#udp #proxy #tcp

app mmproxy

Rust implementation of mmproxy (TCP + UDP)

3 unstable releases

0.2.2 Jan 12, 2023
0.1.1 Dec 29, 2022
0.1.0 Dec 29, 2022

#731 in Network programming

MIT license

636 lines


A Rust implementation of MMProxy! 🚀

License: MIT crates.io


Many previous implementations only support PROXY Protocol for either TCP or UDP, whereas this version supports both TCP and UDP.

Another reason to choose mmproxy-rs may be if you want to avoid interference from Garbage Collection pauses, which is what originally triggered the re-write from the amazing go-mmproxy.



Install Rust with rustup if you haven't already.

$ curl --proto '=https' --tlsv1.2 -sSf https://sh.rustup.rs | sh
$ cargo --version


From git:

cargo install --git https://github.com/saiko-tech/mmproxy-rs

From crates.io

cargo install mmproxy


Usage: mmproxy [-h] [options]

  -h, --help              Prints the help string.
  -4, --ipv4 <addr>       Address to which IPv4 traffic will be forwarded to.
                          (default: "")
  -6, --ipv6 <addr>       Address to which IPv6 traffic will be forwarded to.
                          (default: "[::1]:443")

  -a, --allowed-subnets <path>
                          Path to a file that contains allowed subnets of the
                          proxy servers.

  -c, --close-after <n>   Number of seconds after which UDP socket will be
                          cleaned up. (default: 60)

  -l, --listen-addr <string>
                          Address the proxy listens on. (default:

  --listeners <n>         Number of listener sockets that will be opened for the
                          listen address. (Linux 3.9+) (default: 1)
  -p, --protocol <p>      Protocol that will be proxied: tcp, udp. (default:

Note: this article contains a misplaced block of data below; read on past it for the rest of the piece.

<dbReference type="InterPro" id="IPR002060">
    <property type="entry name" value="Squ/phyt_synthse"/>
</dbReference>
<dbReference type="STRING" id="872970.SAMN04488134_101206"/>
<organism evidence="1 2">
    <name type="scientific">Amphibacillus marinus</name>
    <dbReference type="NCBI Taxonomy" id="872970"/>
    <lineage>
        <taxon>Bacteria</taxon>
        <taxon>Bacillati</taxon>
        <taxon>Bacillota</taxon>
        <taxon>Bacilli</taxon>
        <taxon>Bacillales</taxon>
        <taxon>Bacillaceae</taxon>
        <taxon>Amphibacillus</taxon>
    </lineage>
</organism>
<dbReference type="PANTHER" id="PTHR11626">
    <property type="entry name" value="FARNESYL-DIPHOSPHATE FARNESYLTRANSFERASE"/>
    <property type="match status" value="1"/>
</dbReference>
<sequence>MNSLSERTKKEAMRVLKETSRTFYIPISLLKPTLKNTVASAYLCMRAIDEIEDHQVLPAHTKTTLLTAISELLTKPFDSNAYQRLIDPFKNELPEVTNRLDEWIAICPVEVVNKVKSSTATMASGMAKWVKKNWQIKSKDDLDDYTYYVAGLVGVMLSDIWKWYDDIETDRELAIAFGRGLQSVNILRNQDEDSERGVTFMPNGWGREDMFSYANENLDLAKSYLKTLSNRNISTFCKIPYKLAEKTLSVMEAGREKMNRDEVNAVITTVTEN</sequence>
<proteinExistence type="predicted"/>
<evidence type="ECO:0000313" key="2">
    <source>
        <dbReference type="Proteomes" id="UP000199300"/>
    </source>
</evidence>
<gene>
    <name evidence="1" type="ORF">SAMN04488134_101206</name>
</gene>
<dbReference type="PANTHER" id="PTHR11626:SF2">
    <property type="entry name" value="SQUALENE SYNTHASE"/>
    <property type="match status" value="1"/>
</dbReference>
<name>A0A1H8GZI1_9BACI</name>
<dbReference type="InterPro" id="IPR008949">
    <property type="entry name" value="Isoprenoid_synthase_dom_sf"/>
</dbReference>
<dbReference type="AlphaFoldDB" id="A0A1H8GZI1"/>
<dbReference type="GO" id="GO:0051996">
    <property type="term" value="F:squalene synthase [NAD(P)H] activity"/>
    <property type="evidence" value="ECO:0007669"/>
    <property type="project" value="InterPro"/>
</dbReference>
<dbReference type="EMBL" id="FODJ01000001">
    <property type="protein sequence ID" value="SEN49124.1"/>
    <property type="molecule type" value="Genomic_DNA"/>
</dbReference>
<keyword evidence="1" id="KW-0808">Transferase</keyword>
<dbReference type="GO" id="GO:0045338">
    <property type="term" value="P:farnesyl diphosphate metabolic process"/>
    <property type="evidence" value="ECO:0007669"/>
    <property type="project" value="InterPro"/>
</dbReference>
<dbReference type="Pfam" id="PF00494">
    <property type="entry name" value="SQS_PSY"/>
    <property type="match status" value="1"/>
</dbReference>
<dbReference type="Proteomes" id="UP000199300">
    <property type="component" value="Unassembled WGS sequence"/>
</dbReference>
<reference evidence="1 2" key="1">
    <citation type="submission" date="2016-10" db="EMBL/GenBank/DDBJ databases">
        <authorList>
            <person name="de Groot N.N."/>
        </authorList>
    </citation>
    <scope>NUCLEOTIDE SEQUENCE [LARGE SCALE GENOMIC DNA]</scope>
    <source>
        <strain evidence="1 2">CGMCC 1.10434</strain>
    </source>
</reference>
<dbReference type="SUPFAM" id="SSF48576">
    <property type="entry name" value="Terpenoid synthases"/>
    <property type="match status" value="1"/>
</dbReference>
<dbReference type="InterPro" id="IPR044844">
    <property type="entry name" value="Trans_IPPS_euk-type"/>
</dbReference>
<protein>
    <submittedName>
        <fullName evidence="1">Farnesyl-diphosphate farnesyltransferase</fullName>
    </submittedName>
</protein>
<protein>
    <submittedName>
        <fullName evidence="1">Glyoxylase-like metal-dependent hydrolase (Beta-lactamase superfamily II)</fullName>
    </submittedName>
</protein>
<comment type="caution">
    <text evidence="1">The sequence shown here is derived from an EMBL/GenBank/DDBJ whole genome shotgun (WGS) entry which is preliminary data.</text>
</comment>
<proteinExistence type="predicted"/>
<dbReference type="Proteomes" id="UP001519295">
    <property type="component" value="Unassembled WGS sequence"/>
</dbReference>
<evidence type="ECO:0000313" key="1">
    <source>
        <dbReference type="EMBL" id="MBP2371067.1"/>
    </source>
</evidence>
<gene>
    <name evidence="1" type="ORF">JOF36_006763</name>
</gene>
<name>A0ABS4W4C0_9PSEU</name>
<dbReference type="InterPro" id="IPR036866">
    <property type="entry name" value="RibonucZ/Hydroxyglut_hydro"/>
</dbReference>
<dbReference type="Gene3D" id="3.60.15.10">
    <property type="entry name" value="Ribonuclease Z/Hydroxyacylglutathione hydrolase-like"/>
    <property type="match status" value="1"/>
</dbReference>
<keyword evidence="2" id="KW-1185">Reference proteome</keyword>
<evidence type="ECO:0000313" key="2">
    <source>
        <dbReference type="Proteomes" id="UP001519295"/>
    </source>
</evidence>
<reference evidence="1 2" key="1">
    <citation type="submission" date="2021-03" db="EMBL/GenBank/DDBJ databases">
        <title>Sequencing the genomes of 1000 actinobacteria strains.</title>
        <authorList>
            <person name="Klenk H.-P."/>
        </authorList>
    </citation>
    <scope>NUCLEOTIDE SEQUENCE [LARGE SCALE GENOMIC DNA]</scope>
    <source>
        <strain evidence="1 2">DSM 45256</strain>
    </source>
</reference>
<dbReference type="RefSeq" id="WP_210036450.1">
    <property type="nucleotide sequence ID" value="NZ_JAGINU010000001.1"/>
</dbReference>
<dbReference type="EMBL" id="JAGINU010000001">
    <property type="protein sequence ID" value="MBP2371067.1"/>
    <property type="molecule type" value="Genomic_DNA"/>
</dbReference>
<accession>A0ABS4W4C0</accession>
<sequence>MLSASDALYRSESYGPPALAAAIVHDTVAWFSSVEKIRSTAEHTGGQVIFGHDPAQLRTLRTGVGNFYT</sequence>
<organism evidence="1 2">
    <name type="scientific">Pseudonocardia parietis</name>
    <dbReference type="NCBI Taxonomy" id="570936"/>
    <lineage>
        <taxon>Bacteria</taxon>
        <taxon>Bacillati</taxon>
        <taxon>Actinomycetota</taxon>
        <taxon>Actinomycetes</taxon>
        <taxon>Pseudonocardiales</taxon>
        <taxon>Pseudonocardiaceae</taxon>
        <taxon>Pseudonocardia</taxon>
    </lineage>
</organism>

-m, --mark <n>          The mark that will be set on outbound packets.
                          (default: 0)


You'll need root permissions or CAP_NET_ADMIN capability set on the mmproxy binary with setcap(8).

address=X.X.X.X # get this via "ip addr" command - don't use!
sudo ip rule add from iif lo table 123
sudo ip route add local dev lo table 123
sudo mmproxy -m 123 -l $address:$bind_port -4$upstream_port -p udp


Tests were run on a Linux 6.0.12-arch1-1 box with an AMD Ryzen 5 5600H @ 3.3GHz (12 logical cores).

TCP mode


bpf-echo server simulated the upstream service that the proxy sent traffic to. The traffic was generated using tcpkali.

The following command was used to generate load:

tcpkali -c 50 -T 10s -e1 'PROXY TCP4 \{connection.uid} 25578\r\n' -m 'PING\r\n'

which specifies 50 concurrent connections, a runtime of 10 seconds, sending a PROXYv1 header for each connection, and using the message PING\r\n over TCP.


↓ Mbps ↑ Mbps ↓ pkt/s ↑ pkt/s
no-proxy 34662.036 53945.378 3173626.3 4630027.6
go-mmproxy 27527.743 44128.818 2520408.4 3787491.3
mmproxy-rs 27228.169 50173.384 2492924.1 4306284.7

UDP Mode


iperf client -> udppp -> mmproxy-rs/go-mmproxy -> iperf server
$ udppp -m 1 -l 25578 -r 25577 -h "" -b "" -p          // udppp
# mmproxy -l "" -4 "" -p udp -c 1           // mmproxy-rs
# mmproxy -l "" -4 "" -p udp -close-after 1 // go-mmproxy
$ iperf -sup 1122                                                        // iperf server
$ iperf -c -p 25578 -Rub 10G                                   // iperf client


transfer bandwidth
no-proxy 6.31 GBytes 5.42 Gbits/sec
go-mmproxy 3.13 GBytes 2.69 Gbits/sec
mmproxy-rs 3.70 GBytes 3.18 Gbits/sec

The iperf test was run in reverse mode, with the server sending data to the client. The results suggest that mmproxy-rs has higher throughput from upstream to downstream compared to go-mmproxy.

Acknowledgements and References


~180K SLoC